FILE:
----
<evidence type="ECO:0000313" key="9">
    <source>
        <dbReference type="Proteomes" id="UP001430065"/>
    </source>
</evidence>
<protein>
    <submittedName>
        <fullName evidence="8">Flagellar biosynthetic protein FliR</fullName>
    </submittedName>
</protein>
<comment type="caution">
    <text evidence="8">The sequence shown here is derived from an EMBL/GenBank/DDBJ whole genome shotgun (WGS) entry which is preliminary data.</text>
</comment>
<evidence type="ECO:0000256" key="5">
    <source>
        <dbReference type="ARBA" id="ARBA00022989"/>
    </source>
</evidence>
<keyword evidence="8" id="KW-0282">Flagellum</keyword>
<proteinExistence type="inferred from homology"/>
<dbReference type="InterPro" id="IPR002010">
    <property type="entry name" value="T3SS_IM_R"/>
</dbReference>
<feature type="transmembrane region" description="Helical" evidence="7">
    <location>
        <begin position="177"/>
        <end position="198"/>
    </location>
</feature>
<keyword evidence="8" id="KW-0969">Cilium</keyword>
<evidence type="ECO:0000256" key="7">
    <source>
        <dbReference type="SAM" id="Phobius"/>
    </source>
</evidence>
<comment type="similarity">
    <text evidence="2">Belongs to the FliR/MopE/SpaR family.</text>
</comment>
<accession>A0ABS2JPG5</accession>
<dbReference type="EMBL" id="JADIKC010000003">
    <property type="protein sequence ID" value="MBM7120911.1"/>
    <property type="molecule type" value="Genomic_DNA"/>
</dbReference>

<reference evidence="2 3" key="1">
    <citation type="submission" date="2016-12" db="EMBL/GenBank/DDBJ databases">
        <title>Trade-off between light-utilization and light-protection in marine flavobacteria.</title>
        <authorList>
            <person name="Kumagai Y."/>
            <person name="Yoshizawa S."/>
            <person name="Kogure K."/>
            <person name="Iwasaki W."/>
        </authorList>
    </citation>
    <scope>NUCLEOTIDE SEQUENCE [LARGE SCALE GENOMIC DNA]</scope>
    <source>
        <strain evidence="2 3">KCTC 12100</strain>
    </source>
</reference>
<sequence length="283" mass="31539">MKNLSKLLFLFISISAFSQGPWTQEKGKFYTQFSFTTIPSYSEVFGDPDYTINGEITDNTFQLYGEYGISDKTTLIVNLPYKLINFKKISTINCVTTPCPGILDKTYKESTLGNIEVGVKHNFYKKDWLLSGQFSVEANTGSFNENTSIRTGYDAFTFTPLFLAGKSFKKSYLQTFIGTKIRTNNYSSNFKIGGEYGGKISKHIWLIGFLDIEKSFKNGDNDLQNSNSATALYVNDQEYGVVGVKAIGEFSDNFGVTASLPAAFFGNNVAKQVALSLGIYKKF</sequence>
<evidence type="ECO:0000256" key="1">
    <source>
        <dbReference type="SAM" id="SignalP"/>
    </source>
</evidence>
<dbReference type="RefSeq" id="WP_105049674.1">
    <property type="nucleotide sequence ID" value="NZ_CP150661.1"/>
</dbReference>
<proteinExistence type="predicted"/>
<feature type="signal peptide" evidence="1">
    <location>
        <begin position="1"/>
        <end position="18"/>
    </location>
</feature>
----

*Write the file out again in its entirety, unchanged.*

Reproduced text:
<evidence type="ECO:0000313" key="9">
    <source>
        <dbReference type="Proteomes" id="UP001430065"/>
    </source>
</evidence>
<protein>
    <submittedName>
        <fullName evidence="8">Flagellar biosynthetic protein FliR</fullName>
    </submittedName>
</protein>
<comment type="caution">
    <text evidence="8">The sequence shown here is derived from an EMBL/GenBank/DDBJ whole genome shotgun (WGS) entry which is preliminary data.</text>
</comment>
<evidence type="ECO:0000256" key="5">
    <source>
        <dbReference type="ARBA" id="ARBA00022989"/>
    </source>
</evidence>
<keyword evidence="8" id="KW-0282">Flagellum</keyword>
<proteinExistence type="inferred from homology"/>
<dbReference type="InterPro" id="IPR002010">
    <property type="entry name" value="T3SS_IM_R"/>
</dbReference>
<feature type="transmembrane region" description="Helical" evidence="7">
    <location>
        <begin position="177"/>
        <end position="198"/>
    </location>
</feature>
<keyword evidence="8" id="KW-0969">Cilium</keyword>
<evidence type="ECO:0000256" key="7">
    <source>
        <dbReference type="SAM" id="Phobius"/>
    </source>
</evidence>
<comment type="similarity">
    <text evidence="2">Belongs to the FliR/MopE/SpaR family.</text>
</comment>
<accession>A0ABS2JPG5</accession>
<dbReference type="EMBL" id="JADIKC010000003">
    <property type="protein sequence ID" value="MBM7120911.1"/>
    <property type="molecule type" value="Genomic_DNA"/>
</dbReference>

<reference evidence="2 3" key="1">
    <citation type="submission" date="2016-12" db="EMBL/GenBank/DDBJ databases">
        <title>Trade-off between light-utilization and light-protection in marine flavobacteria.</title>
        <authorList>
            <person name="Kumagai Y."/>
            <person name="Yoshizawa S."/>
            <person name="Kogure K."/>
            <person name="Iwasaki W."/>
        </authorList>
    </citation>
    <scope>NUCLEOTIDE SEQUENCE [LARGE SCALE GENOMIC DNA]</scope>
    <source>
        <strain evidence="2 3">KCTC 12100</strain>
    </source>
</reference>
<sequence length="283" mass="31539">MKNLSKLLFLFISISAFSQGPWTQEKGKFYTQFSFTTIPSYSEVFGDPDYTINGEITDNTFQLYGEYGISDKTTLIVNLPYKLINFKKISTINCVTTPCPGILDKTYKESTLGNIEVGVKHNFYKKDWLLSGQFSVEANTGSFNENTSIRTGYDAFTFTPLFLAGKSFKKSYLQTFIGTKIRTNNYSSNFKIGGEYGGKISKHIWLIGFLDIEKSFKNGDNDLQNSNSATALYVNDQEYGVVGVKAIGEFSDNFGVTASLPAAFFGNNVAKQVALSLGIYKKF</sequence>
<evidence type="ECO:0000256" key="1">
    <source>
        <dbReference type="SAM" id="SignalP"/>
    </source>
</evidence>
<dbReference type="RefSeq" id="WP_105049674.1">
    <property type="nucleotide sequence ID" value="NZ_CP150661.1"/>
</dbReference>
<proteinExistence type="predicted"/>
<feature type="signal peptide" evidence="1">
    <location>
        <begin position="1"/>
        <end position="18"/>
    </location>
</feature>